On this anniversary of the D-Day invasion, we would be wise to remember the sacrifices and hardships our veterans endured to liberate a continent. Through their eyes, we see the true character of America and the price of freedom. The French certainly haven’t forgotten, nor should we.
Codenamed “Operation Overlord,” the Allied invasion of Europe via Normandy, France was conducted 70 years ago today. Most of the veterans of the largest amphibious invasion of all time have since passed, but we should be mindful of their achievement and the sacrifices they bore. It was their job to cross the English Channel and breach Hitler’s formidable Atlantic Wall, laced with a million land mines, booby traps, anti-tank traps, miles of barbed wire, battle hardened troops, and concealed fortifications with heavy armament. The Germans were commanded by Field Marshal Erwin Rommel, the legendary “Desert Fox” from the North African campaign. As such, the Allies recognized this would be a daunting task.
The Supreme Allied Commander was General Dwight Eisenhower, better known as “Ike.” It was his job to plan, organize, and implement this massive invasion. Devising a suitable strategy would prove difficult. The conventional wisdom at the time assumed the Allies would invade at Pas de Calais, representing the shortest distance between England and France. Not surprisingly, this area was heavily fortified by the Germans in anticipation of the crossing there. Realizing the considerable number of soldiers and equipment needed to make the invasion a success, Eisenhower needed to rely on the element of surprise. Consequently, Normandy was selected. In addition to the strategy, the job was made complicated by the number of Allied countries involved, the number of personnel and equipment required, the weather and lunar cycle–which dictated the tides, and some slight of hand to keep the Germans off balance. To this end, Eisenhower devised an entire phantom army around General George S. Patton, using decoys, props, and fake signals. The charade caused the Germans to believe Patton would lead the invasion at Pas de Calais.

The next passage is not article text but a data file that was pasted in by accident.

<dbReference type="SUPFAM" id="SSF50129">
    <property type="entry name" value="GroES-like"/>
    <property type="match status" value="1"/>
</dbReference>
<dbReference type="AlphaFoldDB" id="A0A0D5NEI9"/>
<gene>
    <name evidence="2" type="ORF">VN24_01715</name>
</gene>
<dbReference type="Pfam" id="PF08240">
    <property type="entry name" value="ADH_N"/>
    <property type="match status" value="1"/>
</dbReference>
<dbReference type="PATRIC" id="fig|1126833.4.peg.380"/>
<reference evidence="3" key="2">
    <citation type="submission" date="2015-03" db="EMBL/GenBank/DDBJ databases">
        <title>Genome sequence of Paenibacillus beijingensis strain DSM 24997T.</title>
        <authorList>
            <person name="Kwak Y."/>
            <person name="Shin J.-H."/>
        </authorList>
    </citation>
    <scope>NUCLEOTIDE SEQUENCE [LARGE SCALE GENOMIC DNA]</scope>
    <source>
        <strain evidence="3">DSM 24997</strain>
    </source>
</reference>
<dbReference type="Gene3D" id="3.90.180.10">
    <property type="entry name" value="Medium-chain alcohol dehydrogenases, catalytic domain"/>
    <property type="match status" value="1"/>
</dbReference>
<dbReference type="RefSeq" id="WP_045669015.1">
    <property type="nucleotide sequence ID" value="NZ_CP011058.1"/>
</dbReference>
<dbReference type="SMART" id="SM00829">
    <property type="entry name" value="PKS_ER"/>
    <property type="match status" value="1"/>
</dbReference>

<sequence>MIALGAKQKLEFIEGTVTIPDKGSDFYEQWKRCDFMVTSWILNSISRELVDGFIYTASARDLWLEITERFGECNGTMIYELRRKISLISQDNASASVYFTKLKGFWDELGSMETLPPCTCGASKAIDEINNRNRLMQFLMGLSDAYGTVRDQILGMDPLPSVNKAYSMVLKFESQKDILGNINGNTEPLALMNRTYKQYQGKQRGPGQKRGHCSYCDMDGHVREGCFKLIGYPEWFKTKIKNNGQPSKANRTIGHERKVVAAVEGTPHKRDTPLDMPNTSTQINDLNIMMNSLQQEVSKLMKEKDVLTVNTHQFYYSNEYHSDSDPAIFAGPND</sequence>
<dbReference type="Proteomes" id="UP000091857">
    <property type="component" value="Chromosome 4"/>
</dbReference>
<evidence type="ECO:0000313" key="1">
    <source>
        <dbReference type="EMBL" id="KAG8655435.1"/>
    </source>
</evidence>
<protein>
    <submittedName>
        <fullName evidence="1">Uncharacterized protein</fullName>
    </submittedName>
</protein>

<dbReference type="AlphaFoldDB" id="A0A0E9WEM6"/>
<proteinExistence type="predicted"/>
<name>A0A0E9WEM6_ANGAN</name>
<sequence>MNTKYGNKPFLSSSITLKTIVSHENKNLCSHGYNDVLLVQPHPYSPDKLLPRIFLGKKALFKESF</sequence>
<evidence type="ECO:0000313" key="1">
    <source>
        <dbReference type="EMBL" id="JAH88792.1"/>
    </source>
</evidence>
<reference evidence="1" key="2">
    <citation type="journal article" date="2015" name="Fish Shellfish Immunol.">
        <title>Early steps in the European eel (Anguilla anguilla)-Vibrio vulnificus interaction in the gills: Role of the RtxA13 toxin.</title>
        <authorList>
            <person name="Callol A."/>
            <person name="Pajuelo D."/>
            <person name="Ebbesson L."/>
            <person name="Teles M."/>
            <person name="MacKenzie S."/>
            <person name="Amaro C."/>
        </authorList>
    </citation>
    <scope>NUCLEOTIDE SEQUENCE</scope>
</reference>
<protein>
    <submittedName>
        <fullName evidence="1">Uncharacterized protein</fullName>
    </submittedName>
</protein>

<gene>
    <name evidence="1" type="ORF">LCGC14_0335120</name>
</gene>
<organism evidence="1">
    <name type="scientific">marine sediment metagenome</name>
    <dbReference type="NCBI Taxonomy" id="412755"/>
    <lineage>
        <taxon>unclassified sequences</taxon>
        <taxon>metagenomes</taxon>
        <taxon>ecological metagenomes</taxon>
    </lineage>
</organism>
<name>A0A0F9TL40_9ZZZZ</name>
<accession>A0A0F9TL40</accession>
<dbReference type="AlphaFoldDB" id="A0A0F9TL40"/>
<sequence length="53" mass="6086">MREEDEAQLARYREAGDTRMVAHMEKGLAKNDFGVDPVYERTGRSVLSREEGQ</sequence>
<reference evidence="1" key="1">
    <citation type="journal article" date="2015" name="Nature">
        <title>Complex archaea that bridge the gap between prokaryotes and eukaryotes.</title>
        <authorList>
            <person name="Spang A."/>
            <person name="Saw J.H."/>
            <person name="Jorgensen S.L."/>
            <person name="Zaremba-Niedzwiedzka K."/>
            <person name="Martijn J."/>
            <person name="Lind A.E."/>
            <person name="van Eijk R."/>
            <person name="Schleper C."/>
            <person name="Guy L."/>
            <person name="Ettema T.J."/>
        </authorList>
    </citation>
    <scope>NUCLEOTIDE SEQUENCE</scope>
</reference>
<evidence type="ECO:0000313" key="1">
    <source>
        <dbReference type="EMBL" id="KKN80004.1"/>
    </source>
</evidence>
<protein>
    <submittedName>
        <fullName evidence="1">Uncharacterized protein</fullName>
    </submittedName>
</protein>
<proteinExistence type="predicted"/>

The politics and logistics of assembling the invasion under tight secrecy was incredible, and a tribute to Eisenhower’s determination, organizational skills, and political finesse. Ike hinted at his approach by saying, “Leadership is the art of getting someone else to do something you want done because he wants to do it.” In reality, Eisenhower had to walk a fine line not to offend any of the Allies involved with the invasion. This included not showing favoritism to the Americans and belittling the British. As a result, overall command of the ground forces was given to Britain’s Field Marshal Bernard Montgomery.
160,000 Allied soldiers would land on June 6th, a day after the original target date, delayed due to inclement weather. They were supported by nearly 5,000 ships of varying sizes and shapes, making it the largest armada ever assembled. The troops landed on the Normandy coast, which was divided into five sectors code-named:
Utah Beach – represented the right flank, the most western side of the attack. The US 4th Infantry Division met light resistance there.
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This post originally appeared on Western Journalism – Informing And Equipping Americans Who Love Freedom